Initially, gold and silver were the ultimate prize. But over time, fertile land where cash crops such as tobacco, cotton, sugar, and coffee could thrive became just as desirable. 

By bringing new lands into their empires, Europeans were able to improve their access to resources that were desired all over the world while also opening up new markets where they could sell these resources. This was an enormously profitable venture, and as expansion helped bring prosperity, it only brought more expansion. 

The promise of extreme wealth was enough for people in Europe to give up everything and join expeditions to the Americas, which were dangerous and often led to death. 

However, many people did not go in search of “extreme” wealth but rather just “more” wealth. Life in European cities  at the time was hard, and opportunities to improve your life were few and far between. Traveling to America promised a new path forward, and was a powerful driver of European expansion and colonialism. 

This helped turn small profit-oriented settlements into full-fledged colonies, which dramatically expanded Europe’s presence in North America and the rest of the world.


Next to profit, religion was one of the key drivers of European expansion and imperialism.

Most Europeans saw the indigenous groups living in the Americas as “barbarians” or “savages” who needed to be saved by Christianity. A great many transatlantic voyages were financed with at least the partial purpose of spreading European religions.

By the time Europe started exploring America, Christianity had been split into countless different denominations. There were the Catholics, those who still followed the Pope in Italy, and the many different Protestants groups. These had formed in “protest” of the Catholic church during the 14th and 15th century.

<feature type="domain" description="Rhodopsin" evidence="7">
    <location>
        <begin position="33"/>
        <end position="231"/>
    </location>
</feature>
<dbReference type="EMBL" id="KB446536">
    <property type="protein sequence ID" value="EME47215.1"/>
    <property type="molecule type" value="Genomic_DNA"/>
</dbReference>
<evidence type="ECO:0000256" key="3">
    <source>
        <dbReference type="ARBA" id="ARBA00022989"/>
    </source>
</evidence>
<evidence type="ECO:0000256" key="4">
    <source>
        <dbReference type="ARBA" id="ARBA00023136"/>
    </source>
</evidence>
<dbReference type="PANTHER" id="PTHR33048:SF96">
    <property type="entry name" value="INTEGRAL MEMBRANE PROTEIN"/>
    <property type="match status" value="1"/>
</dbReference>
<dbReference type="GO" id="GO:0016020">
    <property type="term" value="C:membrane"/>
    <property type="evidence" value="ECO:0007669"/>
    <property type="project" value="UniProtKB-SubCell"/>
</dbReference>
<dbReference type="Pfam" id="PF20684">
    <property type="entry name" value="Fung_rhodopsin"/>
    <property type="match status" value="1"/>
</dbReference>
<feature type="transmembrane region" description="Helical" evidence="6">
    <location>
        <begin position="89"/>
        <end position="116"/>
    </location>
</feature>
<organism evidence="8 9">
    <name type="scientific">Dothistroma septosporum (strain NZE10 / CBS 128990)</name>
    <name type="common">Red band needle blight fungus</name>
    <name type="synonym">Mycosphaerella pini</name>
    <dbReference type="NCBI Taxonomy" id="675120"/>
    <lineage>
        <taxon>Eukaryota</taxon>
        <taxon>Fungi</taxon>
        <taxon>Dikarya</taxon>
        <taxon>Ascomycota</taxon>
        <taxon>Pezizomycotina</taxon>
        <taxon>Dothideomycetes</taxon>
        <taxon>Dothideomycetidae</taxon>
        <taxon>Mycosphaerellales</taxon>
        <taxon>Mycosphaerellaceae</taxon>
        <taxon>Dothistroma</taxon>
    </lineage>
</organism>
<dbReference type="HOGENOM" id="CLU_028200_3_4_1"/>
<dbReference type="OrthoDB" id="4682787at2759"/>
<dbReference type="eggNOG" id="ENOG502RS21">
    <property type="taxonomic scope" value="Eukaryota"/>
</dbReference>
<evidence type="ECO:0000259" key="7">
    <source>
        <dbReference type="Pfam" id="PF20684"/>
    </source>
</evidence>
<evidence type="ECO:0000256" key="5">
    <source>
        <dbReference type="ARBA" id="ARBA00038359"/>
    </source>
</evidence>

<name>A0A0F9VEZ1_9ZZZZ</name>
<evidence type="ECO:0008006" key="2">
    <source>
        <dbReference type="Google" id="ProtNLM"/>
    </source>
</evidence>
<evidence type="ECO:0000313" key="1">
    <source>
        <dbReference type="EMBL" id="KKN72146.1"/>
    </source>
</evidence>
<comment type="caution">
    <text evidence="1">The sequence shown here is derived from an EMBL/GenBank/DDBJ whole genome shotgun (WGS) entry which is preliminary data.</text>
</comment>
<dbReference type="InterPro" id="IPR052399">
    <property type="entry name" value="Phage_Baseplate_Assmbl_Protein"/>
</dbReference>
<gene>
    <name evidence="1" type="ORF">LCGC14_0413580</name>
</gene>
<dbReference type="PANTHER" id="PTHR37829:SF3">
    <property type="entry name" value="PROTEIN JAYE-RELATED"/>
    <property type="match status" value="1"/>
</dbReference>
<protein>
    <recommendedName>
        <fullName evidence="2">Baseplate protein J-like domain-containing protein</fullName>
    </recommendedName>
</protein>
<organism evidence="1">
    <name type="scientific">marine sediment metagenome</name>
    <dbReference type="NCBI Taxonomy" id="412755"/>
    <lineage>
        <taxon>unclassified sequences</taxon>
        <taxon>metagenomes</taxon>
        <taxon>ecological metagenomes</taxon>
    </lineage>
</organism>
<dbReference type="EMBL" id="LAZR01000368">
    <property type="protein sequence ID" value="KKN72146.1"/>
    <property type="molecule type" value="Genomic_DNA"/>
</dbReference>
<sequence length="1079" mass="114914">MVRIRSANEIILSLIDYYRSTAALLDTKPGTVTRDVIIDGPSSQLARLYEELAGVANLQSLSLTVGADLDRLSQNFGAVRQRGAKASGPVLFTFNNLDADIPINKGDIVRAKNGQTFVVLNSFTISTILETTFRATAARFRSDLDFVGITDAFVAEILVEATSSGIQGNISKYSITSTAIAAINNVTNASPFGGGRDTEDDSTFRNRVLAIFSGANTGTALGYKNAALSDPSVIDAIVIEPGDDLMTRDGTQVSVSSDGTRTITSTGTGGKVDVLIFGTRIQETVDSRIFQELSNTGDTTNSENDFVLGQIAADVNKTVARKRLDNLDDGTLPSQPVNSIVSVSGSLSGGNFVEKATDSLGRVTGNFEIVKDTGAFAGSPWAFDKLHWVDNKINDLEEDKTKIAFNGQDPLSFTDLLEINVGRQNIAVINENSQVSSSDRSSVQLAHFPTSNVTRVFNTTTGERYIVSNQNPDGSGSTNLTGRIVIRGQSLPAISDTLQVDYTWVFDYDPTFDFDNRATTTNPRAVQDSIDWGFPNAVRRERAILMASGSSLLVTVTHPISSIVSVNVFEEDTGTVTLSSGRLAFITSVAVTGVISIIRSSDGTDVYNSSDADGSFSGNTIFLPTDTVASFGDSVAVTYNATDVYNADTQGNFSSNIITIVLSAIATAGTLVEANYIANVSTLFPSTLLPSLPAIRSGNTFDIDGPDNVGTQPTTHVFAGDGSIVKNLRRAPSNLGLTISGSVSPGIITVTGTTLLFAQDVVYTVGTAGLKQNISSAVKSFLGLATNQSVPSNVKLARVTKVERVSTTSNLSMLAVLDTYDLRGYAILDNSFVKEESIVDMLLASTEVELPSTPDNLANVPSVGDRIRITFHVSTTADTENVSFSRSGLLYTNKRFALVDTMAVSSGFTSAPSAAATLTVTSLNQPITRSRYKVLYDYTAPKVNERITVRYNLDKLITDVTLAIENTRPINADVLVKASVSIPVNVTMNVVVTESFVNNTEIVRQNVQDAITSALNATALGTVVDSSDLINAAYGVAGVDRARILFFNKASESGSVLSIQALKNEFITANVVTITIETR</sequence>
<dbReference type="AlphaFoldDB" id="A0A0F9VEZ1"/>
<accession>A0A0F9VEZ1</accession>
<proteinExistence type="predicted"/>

Across Europe, this split created conflicts that often led to war. And the losing groups were often persecuted and their religious beliefs were oppressed.

One of the groups, the Puritans from England, eventually bailed out on Europe altogether and secured a land grant from the King of England to settle in what is now Massachusetts. 

When this happened, the “New World” became a bit of a promised land where people could go to live and practice their faith in peace. This turned out to be a major draw, especially in North America, and helped the colonial population grow and become more of a player on the global scene.


It’s a common myth that the Europeans landed on America and it was an untouched wilderness waiting to be explored. 

However much of the land suitable for agriculture and human settlement had already been cleared and turned into communities. As Europeans and Americans came into contact with one another, Native Americans started dying in large numbers, often with little explanation. 

Today, we have an explanation: disease.

As Europeans traveled the world, they carried with them diseases that were unknown to indigenous populations. They therefore had no immunity and began getting sick in masses. And without modern medicine, a great number of those who got sick died.

In America, entire populations of people were wiped out without a single gunshot.

Empires are Born

While it took a few tries, Europeans, mainly the French, Spanish, and English, were eventually able to establish permanent, successful settlements across the Americas and the world. These small settlements eventually turned into much larger colonies, and all of these colonies combined to turn these nations into massive empires. 

A great many of the world’s modern nations have some sort of connection to European empires. So while we are long past the height of European imperialism, its impact is still very much felt today.

Written by Matthew Jones

Illustrated by Jean Galvao